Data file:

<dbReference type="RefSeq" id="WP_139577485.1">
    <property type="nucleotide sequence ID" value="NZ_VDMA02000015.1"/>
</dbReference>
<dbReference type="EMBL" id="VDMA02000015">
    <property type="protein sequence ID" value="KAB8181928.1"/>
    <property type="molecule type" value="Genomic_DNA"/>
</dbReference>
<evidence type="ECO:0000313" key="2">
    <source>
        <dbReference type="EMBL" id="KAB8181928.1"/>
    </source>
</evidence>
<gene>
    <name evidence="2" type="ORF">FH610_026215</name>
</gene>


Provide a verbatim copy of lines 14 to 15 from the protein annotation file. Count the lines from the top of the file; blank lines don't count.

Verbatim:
    <name evidence="2" type="ORF">FH610_026215</name>
</gene>